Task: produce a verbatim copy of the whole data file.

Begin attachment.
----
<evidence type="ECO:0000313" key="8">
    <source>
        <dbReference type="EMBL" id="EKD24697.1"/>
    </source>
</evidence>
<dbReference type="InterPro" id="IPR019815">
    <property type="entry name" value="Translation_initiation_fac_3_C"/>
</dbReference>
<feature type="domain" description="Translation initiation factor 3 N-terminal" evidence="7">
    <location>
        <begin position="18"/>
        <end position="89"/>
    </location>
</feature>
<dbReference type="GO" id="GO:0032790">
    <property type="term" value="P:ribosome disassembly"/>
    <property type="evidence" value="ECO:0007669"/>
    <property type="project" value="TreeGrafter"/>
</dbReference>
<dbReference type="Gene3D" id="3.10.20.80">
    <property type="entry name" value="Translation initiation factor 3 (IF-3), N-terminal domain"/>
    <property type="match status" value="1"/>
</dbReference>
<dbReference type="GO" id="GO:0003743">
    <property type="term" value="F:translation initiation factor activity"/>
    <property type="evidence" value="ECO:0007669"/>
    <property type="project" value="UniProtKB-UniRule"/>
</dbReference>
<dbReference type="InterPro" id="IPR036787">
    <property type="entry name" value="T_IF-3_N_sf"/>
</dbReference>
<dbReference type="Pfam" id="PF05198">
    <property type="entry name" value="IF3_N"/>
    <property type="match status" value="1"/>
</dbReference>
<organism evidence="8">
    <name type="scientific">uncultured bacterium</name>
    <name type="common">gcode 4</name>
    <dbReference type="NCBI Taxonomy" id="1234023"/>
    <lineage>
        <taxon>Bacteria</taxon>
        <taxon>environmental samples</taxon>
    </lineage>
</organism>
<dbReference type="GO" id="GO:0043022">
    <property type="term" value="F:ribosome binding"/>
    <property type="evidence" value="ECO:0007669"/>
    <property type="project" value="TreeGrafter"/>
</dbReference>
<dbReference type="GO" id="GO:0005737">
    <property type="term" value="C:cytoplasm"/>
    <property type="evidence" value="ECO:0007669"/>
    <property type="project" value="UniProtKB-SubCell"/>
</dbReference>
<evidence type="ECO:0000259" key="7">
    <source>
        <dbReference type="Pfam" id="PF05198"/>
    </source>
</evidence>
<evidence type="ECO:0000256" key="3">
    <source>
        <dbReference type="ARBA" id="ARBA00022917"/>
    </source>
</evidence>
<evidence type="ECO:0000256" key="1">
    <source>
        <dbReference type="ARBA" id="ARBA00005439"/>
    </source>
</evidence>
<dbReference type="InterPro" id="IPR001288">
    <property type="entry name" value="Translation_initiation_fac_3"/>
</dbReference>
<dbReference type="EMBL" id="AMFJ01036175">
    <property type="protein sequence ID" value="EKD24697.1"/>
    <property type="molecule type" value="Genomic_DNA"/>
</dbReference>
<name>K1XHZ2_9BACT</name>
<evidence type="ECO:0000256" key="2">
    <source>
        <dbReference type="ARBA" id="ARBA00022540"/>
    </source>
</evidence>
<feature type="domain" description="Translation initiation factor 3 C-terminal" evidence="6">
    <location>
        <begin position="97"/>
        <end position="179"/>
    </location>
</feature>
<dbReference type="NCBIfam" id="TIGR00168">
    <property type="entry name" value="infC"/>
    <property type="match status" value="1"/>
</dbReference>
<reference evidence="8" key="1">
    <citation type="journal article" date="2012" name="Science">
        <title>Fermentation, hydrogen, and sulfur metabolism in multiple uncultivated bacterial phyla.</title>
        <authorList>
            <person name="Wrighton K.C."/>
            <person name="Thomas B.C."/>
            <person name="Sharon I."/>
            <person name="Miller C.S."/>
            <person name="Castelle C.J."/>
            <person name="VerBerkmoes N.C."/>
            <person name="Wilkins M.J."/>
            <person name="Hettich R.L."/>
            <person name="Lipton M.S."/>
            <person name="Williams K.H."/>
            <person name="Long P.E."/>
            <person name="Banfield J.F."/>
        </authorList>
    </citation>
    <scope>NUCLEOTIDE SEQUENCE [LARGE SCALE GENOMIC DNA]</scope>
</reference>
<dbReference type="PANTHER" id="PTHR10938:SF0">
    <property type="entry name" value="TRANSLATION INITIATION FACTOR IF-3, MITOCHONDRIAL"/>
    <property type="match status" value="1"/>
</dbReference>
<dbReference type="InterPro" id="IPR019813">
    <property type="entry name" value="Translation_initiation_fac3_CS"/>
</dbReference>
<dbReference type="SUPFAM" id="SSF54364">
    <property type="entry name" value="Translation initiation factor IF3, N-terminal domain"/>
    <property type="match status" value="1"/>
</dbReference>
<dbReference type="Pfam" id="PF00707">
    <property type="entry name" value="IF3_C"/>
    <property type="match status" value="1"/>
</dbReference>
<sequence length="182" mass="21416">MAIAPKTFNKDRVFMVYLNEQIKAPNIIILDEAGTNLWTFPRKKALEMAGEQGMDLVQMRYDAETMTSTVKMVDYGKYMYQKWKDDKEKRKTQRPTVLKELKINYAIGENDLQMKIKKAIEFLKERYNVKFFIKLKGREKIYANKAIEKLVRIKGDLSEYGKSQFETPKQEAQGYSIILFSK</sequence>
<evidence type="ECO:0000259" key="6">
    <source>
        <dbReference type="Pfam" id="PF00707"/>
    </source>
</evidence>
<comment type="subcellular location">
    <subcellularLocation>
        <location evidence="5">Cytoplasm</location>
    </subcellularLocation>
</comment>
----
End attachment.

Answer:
<evidence type="ECO:0000313" key="8">
    <source>
        <dbReference type="EMBL" id="EKD24697.1"/>
    </source>
</evidence>
<dbReference type="InterPro" id="IPR019815">
    <property type="entry name" value="Translation_initiation_fac_3_C"/>
</dbReference>
<feature type="domain" description="Translation initiation factor 3 N-terminal" evidence="7">
    <location>
        <begin position="18"/>
        <end position="89"/>
    </location>
</feature>
<dbReference type="GO" id="GO:0032790">
    <property type="term" value="P:ribosome disassembly"/>
    <property type="evidence" value="ECO:0007669"/>
    <property type="project" value="TreeGrafter"/>
</dbReference>
<dbReference type="Gene3D" id="3.10.20.80">
    <property type="entry name" value="Translation initiation factor 3 (IF-3), N-terminal domain"/>
    <property type="match status" value="1"/>
</dbReference>
<dbReference type="GO" id="GO:0003743">
    <property type="term" value="F:translation initiation factor activity"/>
    <property type="evidence" value="ECO:0007669"/>
    <property type="project" value="UniProtKB-UniRule"/>
</dbReference>
<dbReference type="InterPro" id="IPR036787">
    <property type="entry name" value="T_IF-3_N_sf"/>
</dbReference>
<dbReference type="Pfam" id="PF05198">
    <property type="entry name" value="IF3_N"/>
    <property type="match status" value="1"/>
</dbReference>
<organism evidence="8">
    <name type="scientific">uncultured bacterium</name>
    <name type="common">gcode 4</name>
    <dbReference type="NCBI Taxonomy" id="1234023"/>
    <lineage>
        <taxon>Bacteria</taxon>
        <taxon>environmental samples</taxon>
    </lineage>
</organism>
<dbReference type="GO" id="GO:0043022">
    <property type="term" value="F:ribosome binding"/>
    <property type="evidence" value="ECO:0007669"/>
    <property type="project" value="TreeGrafter"/>
</dbReference>
<dbReference type="GO" id="GO:0005737">
    <property type="term" value="C:cytoplasm"/>
    <property type="evidence" value="ECO:0007669"/>
    <property type="project" value="UniProtKB-SubCell"/>
</dbReference>
<evidence type="ECO:0000259" key="7">
    <source>
        <dbReference type="Pfam" id="PF05198"/>
    </source>
</evidence>
<evidence type="ECO:0000256" key="3">
    <source>
        <dbReference type="ARBA" id="ARBA00022917"/>
    </source>
</evidence>
<evidence type="ECO:0000256" key="1">
    <source>
        <dbReference type="ARBA" id="ARBA00005439"/>
    </source>
</evidence>
<dbReference type="InterPro" id="IPR001288">
    <property type="entry name" value="Translation_initiation_fac_3"/>
</dbReference>
<dbReference type="EMBL" id="AMFJ01036175">
    <property type="protein sequence ID" value="EKD24697.1"/>
    <property type="molecule type" value="Genomic_DNA"/>
</dbReference>
<name>K1XHZ2_9BACT</name>
<evidence type="ECO:0000256" key="2">
    <source>
        <dbReference type="ARBA" id="ARBA00022540"/>
    </source>
</evidence>
<feature type="domain" description="Translation initiation factor 3 C-terminal" evidence="6">
    <location>
        <begin position="97"/>
        <end position="179"/>
    </location>
</feature>
<dbReference type="NCBIfam" id="TIGR00168">
    <property type="entry name" value="infC"/>
    <property type="match status" value="1"/>
</dbReference>
<reference evidence="8" key="1">
    <citation type="journal article" date="2012" name="Science">
        <title>Fermentation, hydrogen, and sulfur metabolism in multiple uncultivated bacterial phyla.</title>
        <authorList>
            <person name="Wrighton K.C."/>
            <person name="Thomas B.C."/>
            <person name="Sharon I."/>
            <person name="Miller C.S."/>
            <person name="Castelle C.J."/>
            <person name="VerBerkmoes N.C."/>
            <person name="Wilkins M.J."/>
            <person name="Hettich R.L."/>
            <person name="Lipton M.S."/>
            <person name="Williams K.H."/>
            <person name="Long P.E."/>
            <person name="Banfield J.F."/>
        </authorList>
    </citation>
    <scope>NUCLEOTIDE SEQUENCE [LARGE SCALE GENOMIC DNA]</scope>
</reference>
<dbReference type="PANTHER" id="PTHR10938:SF0">
    <property type="entry name" value="TRANSLATION INITIATION FACTOR IF-3, MITOCHONDRIAL"/>
    <property type="match status" value="1"/>
</dbReference>
<dbReference type="InterPro" id="IPR019813">
    <property type="entry name" value="Translation_initiation_fac3_CS"/>
</dbReference>
<dbReference type="SUPFAM" id="SSF54364">
    <property type="entry name" value="Translation initiation factor IF3, N-terminal domain"/>
    <property type="match status" value="1"/>
</dbReference>
<dbReference type="Pfam" id="PF00707">
    <property type="entry name" value="IF3_C"/>
    <property type="match status" value="1"/>
</dbReference>
<sequence length="182" mass="21416">MAIAPKTFNKDRVFMVYLNEQIKAPNIIILDEAGTNLWTFPRKKALEMAGEQGMDLVQMRYDAETMTSTVKMVDYGKYMYQKWKDDKEKRKTQRPTVLKELKINYAIGENDLQMKIKKAIEFLKERYNVKFFIKLKGREKIYANKAIEKLVRIKGDLSEYGKSQFETPKQEAQGYSIILFSK</sequence>
<evidence type="ECO:0000259" key="6">
    <source>
        <dbReference type="Pfam" id="PF00707"/>
    </source>
</evidence>
<comment type="subcellular location">
    <subcellularLocation>
        <location evidence="5">Cytoplasm</location>
    </subcellularLocation>
</comment>